Colleges and universities face immense IT challenges. The end user base is regularly overturning with students coming and going. And residential students are just part of the problem. Increasingly, schools support extensive distance learning, which only gained ground thanks to COVID.
Now that remote work and distance learning are the new mandates, there are even more difficult challenges for Higher Education IT to deal with.
Keep IT Costs Low
Cost savings is one way to control tuition prices. That is why there is an IT mandate to leverage new technologies to drive creative, cost-effective ways to teach.
“It is no surprise that a lot of educational institutions and school districts are getting caught up in the newest technology, but don’t have the infrastructure to support it. Education IT leaders are looking for solutions and guidance about how others have solved their infrastructure issues to move teaching and learning into the digital world,” said The Center for Digital Education in its Market Forecast.
Keeping Network Visibility High
Network visibility is key to efficient, safe operations and uptime. “With WhatsUp Gold we have full visibility and proactive control of network structure, device configuration, network and device performance, resource utilization and traffic details—all through a single console. And our researchers have the ability to get their work done anytime and anywhere on campus,” explained Valerio Raggi, Network Engineer and Administrator, European University Institute, Italy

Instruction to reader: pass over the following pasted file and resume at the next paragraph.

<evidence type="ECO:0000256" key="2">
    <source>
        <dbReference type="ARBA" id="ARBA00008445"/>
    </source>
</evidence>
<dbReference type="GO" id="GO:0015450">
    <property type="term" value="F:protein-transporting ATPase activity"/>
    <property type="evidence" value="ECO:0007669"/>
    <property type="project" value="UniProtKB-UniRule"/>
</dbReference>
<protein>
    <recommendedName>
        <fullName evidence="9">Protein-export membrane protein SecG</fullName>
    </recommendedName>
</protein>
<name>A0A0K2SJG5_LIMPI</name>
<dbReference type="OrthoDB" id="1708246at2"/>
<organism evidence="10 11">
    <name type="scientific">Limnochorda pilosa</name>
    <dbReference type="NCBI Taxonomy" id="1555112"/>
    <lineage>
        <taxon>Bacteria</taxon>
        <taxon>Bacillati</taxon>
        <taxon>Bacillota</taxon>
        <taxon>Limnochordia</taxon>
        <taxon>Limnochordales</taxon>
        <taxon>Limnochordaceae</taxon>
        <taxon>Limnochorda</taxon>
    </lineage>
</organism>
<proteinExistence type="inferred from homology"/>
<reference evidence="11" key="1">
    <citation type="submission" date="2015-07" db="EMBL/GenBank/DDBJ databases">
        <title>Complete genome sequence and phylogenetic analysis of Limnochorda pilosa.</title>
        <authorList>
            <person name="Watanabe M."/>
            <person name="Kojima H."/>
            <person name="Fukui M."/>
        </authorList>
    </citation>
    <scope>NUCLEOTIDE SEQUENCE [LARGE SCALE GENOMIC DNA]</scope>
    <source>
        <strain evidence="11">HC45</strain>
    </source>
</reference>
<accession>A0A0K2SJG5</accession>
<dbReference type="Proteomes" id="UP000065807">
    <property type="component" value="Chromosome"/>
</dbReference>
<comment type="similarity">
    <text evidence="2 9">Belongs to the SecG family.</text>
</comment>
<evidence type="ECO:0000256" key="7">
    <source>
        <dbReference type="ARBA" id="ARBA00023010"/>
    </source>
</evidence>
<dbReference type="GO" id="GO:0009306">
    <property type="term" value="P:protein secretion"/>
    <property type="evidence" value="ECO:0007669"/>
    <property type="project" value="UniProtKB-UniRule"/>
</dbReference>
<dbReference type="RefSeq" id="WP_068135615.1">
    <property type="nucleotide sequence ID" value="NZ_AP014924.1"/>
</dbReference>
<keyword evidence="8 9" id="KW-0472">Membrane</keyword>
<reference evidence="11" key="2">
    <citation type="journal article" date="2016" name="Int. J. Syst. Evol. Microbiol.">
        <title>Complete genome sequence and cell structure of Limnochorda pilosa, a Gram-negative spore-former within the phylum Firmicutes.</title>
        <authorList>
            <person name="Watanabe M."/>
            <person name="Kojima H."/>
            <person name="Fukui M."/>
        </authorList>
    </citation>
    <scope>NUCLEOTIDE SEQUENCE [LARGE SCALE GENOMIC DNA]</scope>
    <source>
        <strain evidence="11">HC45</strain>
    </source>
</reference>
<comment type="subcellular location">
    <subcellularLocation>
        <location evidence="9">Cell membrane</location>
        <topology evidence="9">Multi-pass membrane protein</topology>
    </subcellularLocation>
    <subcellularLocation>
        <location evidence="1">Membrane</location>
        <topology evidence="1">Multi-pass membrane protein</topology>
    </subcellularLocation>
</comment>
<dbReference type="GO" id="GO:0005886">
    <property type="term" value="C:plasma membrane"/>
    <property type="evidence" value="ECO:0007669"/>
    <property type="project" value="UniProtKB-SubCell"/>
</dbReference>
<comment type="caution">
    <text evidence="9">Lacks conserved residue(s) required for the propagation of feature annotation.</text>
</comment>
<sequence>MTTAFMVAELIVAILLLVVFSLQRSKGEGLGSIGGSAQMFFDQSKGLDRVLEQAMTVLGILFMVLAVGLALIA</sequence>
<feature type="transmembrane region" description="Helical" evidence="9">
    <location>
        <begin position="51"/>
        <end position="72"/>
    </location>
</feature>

Single Source of Truth
A centralized network monitoring solution offers a single source of network truth. “The reason we’re always using WhatsUp Gold is the front-page console—it’s more intuitive. It’s becoming our help desk dashboard, and that says a lot,” according to Albert Stadler, Director of Infrastructure and Security, Missouri Southern State University, Missouri, USA
Passing the FERPA Test
Any federally funded educational institution in America has to abide by FERPA, the Family Educational Rights and Privacy Act. In short, these US-based educational institutions must protect student records or risk their funding. “No funds shall be made available under any applicable program to any educational agency or institution which has a policy or practice of permitting the release of educational records, or personally identifiable information contained therein other than directory information,” the FERPA rules state.
So, what is an educational record? “Education record means those records, files, documents and other materials which contain information directly related to a student and are maintained by an educational agency or institution or by a person acting for such agency or institution,” and “record is understood to mean any information or data recorded in any medium (e.g., handwriting, print, tapes, film, microfilm, microfiche, any form of electronic data storage,” the America Association of Collegiate Registrars and Admissions Officers (AACRAO) explained.